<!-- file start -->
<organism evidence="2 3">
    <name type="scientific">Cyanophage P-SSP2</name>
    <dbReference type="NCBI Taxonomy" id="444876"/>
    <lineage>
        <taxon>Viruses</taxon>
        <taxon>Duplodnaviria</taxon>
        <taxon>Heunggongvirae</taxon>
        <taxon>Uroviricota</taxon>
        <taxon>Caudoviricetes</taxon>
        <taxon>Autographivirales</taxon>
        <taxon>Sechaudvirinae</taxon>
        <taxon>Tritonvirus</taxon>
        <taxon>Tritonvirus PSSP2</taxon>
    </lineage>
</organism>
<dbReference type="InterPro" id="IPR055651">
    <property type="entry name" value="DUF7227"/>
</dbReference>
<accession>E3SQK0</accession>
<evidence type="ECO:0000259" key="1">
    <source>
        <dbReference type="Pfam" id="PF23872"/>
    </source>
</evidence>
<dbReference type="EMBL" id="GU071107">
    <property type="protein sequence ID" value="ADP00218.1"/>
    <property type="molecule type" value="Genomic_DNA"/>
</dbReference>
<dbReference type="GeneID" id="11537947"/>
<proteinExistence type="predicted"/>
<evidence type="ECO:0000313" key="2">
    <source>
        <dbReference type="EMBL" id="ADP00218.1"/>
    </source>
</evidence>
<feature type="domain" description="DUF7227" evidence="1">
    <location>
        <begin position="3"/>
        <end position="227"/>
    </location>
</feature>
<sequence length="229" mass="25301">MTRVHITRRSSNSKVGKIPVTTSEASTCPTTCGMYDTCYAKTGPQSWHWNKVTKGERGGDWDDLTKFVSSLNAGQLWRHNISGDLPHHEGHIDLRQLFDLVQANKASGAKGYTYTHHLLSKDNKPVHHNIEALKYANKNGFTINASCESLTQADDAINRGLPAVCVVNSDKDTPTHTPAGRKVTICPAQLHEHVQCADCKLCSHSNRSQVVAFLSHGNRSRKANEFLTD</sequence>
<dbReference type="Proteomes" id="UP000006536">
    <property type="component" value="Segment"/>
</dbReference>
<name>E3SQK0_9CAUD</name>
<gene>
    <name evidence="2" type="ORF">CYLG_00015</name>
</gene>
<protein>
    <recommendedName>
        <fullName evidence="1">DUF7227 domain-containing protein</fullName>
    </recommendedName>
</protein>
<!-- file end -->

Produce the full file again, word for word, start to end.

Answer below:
<organism evidence="2 3">
    <name type="scientific">Cyanophage P-SSP2</name>
    <dbReference type="NCBI Taxonomy" id="444876"/>
    <lineage>
        <taxon>Viruses</taxon>
        <taxon>Duplodnaviria</taxon>
        <taxon>Heunggongvirae</taxon>
        <taxon>Uroviricota</taxon>
        <taxon>Caudoviricetes</taxon>
        <taxon>Autographivirales</taxon>
        <taxon>Sechaudvirinae</taxon>
        <taxon>Tritonvirus</taxon>
        <taxon>Tritonvirus PSSP2</taxon>
    </lineage>
</organism>
<dbReference type="InterPro" id="IPR055651">
    <property type="entry name" value="DUF7227"/>
</dbReference>
<accession>E3SQK0</accession>
<evidence type="ECO:0000259" key="1">
    <source>
        <dbReference type="Pfam" id="PF23872"/>
    </source>
</evidence>
<dbReference type="EMBL" id="GU071107">
    <property type="protein sequence ID" value="ADP00218.1"/>
    <property type="molecule type" value="Genomic_DNA"/>
</dbReference>
<dbReference type="GeneID" id="11537947"/>
<proteinExistence type="predicted"/>
<evidence type="ECO:0000313" key="2">
    <source>
        <dbReference type="EMBL" id="ADP00218.1"/>
    </source>
</evidence>
<feature type="domain" description="DUF7227" evidence="1">
    <location>
        <begin position="3"/>
        <end position="227"/>
    </location>
</feature>
<sequence length="229" mass="25301">MTRVHITRRSSNSKVGKIPVTTSEASTCPTTCGMYDTCYAKTGPQSWHWNKVTKGERGGDWDDLTKFVSSLNAGQLWRHNISGDLPHHEGHIDLRQLFDLVQANKASGAKGYTYTHHLLSKDNKPVHHNIEALKYANKNGFTINASCESLTQADDAINRGLPAVCVVNSDKDTPTHTPAGRKVTICPAQLHEHVQCADCKLCSHSNRSQVVAFLSHGNRSRKANEFLTD</sequence>
<dbReference type="Proteomes" id="UP000006536">
    <property type="component" value="Segment"/>
</dbReference>
<name>E3SQK0_9CAUD</name>
<gene>
    <name evidence="2" type="ORF">CYLG_00015</name>
</gene>
<protein>
    <recommendedName>
        <fullName evidence="1">DUF7227 domain-containing protein</fullName>
    </recommendedName>
</protein>